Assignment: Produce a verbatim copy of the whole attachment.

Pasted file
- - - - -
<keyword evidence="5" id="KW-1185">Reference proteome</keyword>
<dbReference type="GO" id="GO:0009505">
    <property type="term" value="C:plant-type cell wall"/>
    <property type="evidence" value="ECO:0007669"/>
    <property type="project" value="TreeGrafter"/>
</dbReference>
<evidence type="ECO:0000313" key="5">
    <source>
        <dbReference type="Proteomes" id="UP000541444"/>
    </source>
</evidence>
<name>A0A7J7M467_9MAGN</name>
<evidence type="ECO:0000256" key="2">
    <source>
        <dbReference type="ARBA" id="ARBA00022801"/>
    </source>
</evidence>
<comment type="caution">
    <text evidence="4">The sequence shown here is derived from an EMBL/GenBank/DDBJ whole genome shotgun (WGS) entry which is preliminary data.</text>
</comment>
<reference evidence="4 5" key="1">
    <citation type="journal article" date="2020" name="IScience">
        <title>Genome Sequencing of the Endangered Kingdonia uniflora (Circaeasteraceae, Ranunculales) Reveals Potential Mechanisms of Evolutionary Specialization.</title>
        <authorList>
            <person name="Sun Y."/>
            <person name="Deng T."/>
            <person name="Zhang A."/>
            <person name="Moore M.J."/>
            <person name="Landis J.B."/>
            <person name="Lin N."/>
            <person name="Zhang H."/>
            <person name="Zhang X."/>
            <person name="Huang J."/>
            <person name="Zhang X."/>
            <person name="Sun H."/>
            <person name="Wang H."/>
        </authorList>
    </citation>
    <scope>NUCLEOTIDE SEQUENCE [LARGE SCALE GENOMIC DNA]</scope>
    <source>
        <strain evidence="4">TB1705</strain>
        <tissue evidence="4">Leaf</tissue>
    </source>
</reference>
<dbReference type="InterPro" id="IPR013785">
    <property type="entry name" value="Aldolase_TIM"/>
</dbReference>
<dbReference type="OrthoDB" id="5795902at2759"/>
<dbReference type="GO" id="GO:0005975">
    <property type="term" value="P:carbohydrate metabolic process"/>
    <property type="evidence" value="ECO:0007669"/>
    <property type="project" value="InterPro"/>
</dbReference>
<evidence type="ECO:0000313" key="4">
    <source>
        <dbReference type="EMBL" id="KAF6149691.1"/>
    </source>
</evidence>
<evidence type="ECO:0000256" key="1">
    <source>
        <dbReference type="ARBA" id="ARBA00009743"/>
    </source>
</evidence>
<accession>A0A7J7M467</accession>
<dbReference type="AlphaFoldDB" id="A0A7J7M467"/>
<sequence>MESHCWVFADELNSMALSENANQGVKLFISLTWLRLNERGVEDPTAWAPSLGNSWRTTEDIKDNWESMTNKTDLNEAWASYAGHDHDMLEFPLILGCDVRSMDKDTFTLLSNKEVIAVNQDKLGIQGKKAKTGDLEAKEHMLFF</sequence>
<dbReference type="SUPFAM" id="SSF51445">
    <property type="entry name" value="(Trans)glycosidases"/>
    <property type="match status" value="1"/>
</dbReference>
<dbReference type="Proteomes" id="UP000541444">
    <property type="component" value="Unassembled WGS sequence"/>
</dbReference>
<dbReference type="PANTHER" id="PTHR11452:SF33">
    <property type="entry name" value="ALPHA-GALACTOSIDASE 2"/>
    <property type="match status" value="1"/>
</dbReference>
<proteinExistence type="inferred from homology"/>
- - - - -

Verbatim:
<keyword evidence="5" id="KW-1185">Reference proteome</keyword>
<dbReference type="GO" id="GO:0009505">
    <property type="term" value="C:plant-type cell wall"/>
    <property type="evidence" value="ECO:0007669"/>
    <property type="project" value="TreeGrafter"/>
</dbReference>
<evidence type="ECO:0000313" key="5">
    <source>
        <dbReference type="Proteomes" id="UP000541444"/>
    </source>
</evidence>
<name>A0A7J7M467_9MAGN</name>
<evidence type="ECO:0000256" key="2">
    <source>
        <dbReference type="ARBA" id="ARBA00022801"/>
    </source>
</evidence>
<comment type="caution">
    <text evidence="4">The sequence shown here is derived from an EMBL/GenBank/DDBJ whole genome shotgun (WGS) entry which is preliminary data.</text>
</comment>
<reference evidence="4 5" key="1">
    <citation type="journal article" date="2020" name="IScience">
        <title>Genome Sequencing of the Endangered Kingdonia uniflora (Circaeasteraceae, Ranunculales) Reveals Potential Mechanisms of Evolutionary Specialization.</title>
        <authorList>
            <person name="Sun Y."/>
            <person name="Deng T."/>
            <person name="Zhang A."/>
            <person name="Moore M.J."/>
            <person name="Landis J.B."/>
            <person name="Lin N."/>
            <person name="Zhang H."/>
            <person name="Zhang X."/>
            <person name="Huang J."/>
            <person name="Zhang X."/>
            <person name="Sun H."/>
            <person name="Wang H."/>
        </authorList>
    </citation>
    <scope>NUCLEOTIDE SEQUENCE [LARGE SCALE GENOMIC DNA]</scope>
    <source>
        <strain evidence="4">TB1705</strain>
        <tissue evidence="4">Leaf</tissue>
    </source>
</reference>
<dbReference type="InterPro" id="IPR013785">
    <property type="entry name" value="Aldolase_TIM"/>
</dbReference>
<dbReference type="OrthoDB" id="5795902at2759"/>
<dbReference type="GO" id="GO:0005975">
    <property type="term" value="P:carbohydrate metabolic process"/>
    <property type="evidence" value="ECO:0007669"/>
    <property type="project" value="InterPro"/>
</dbReference>
<evidence type="ECO:0000313" key="4">
    <source>
        <dbReference type="EMBL" id="KAF6149691.1"/>
    </source>
</evidence>
<evidence type="ECO:0000256" key="1">
    <source>
        <dbReference type="ARBA" id="ARBA00009743"/>
    </source>
</evidence>
<accession>A0A7J7M467</accession>
<dbReference type="AlphaFoldDB" id="A0A7J7M467"/>
<sequence>MESHCWVFADELNSMALSENANQGVKLFISLTWLRLNERGVEDPTAWAPSLGNSWRTTEDIKDNWESMTNKTDLNEAWASYAGHDHDMLEFPLILGCDVRSMDKDTFTLLSNKEVIAVNQDKLGIQGKKAKTGDLEAKEHMLFF</sequence>
<dbReference type="SUPFAM" id="SSF51445">
    <property type="entry name" value="(Trans)glycosidases"/>
    <property type="match status" value="1"/>
</dbReference>
<dbReference type="Proteomes" id="UP000541444">
    <property type="component" value="Unassembled WGS sequence"/>
</dbReference>
<dbReference type="PANTHER" id="PTHR11452:SF33">
    <property type="entry name" value="ALPHA-GALACTOSIDASE 2"/>
    <property type="match status" value="1"/>
</dbReference>
<proteinExistence type="inferred from homology"/>